It goes without saying that when we have before the House an issue such as we have today, as a western member vitally interested in the transportation of grain to market I should rise in my place and comment on this very serious situation.
First, Mr. Speaker, I wish to compliment the hon. member for Sainte-Marie (Mr. Valade) for bringing forward the important matter of the Montreal dockworkers' strike through his motion under our rules which allow
Quebec Longshoremen's Strike
opposition members to raise matters of great urgency. I also compliment the hon. member for Lisgar (Mr. Murta) and the hon. member for Lachine (Mr. Rock) for their very comprehensive remarks in connection with this serious matter.
I should like to review some of the events leading to the present serious situation. I trust hon. members will excuse me if I take up the time of the House for a few minutes; I was not here during all the speeches made this afternoon. In any event, I believe the people of Saskatchewan will be interested in the preliminary observations I have to make in connection with the great port of Montreal and the effect the strike there will have on the Canadian economy generally as well as upon Montreal itself.
I should like to list a few of these events. National Harbours Board ports in Canada handled a record 93.7 million tons of traffic in 1971, up by 7.9 per cent from 1970. The port of Montreal, however, showed a decline of
5.4 per cent in tonnage handled during the same period. Since May 16 the port of Montreal has been paralyzed by striking longshoremen numbering about 3,200. The ports of Quebec and Trois-Rivieres are also affected. Grain is the staple item of commerce on which the ports depend, and since the strike began 500,000 tons of grain have been diverted to other ports.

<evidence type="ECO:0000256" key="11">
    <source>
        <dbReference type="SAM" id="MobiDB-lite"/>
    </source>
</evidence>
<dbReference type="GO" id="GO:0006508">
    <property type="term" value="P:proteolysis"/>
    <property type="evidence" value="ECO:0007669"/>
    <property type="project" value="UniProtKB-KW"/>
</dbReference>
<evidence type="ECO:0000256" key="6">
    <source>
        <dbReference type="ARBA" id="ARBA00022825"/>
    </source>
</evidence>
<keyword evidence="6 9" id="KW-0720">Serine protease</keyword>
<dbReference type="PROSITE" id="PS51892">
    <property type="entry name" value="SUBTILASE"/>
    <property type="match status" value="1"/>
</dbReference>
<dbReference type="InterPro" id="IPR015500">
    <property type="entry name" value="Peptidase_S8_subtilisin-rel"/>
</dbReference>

According to the chairman of the Wheat Board, Canada will be unable to honour her commitments in respect of European markets because of the strike. I shall repeat that statement because it is of vital interest to myself personally, to my province and, I am sure, to all of western Canada. According to the chairman of the Wheat Board, Canada will be unable to honour her commitments respecting wheat shipments to European markets, as planned, because of the strike.
I should like to give the House some background information with respect to this strike which is paralyzing the great harbour of Montreal. It is costing shipping agents in Montreal alone an estimated $100,000 a day. The cost to the community in lost salaries and direct income exceeds $1 million a day. At least 132 ships have sailed from Montreal or have been diverted from the port with full holds. This represents a loss of 425,000 tons of cargo. Ten thousand people depend directly on the port for jobs, and many times this number employed in service industries are adversely affected by the strike.
The port pumps approximately $250 million a year into the Montreal economy. A consortium of five large Japanese shipping companies which has been scouting for an eastern Canadian terminus for its ships has decided to give Montreal a wide berth even as a secondary distribution centre. A foreign automobile manufacturer who had been seriously considering Montreal as a base for increased unloading capacity in eastern Canada, is having second thoughts. Material for a display destined for China and vaunting the strength of the Canadian economy is held up in the strikebound port. Export grains shipments to Russia and other destinations across the Atlantic have been rescheduled out of terminals on the north shore of the St. Lawrence River and more than 100 jobs in the Montreal area could disappear as a result.
June 16, 1972
Quebec Longshoremen's Strike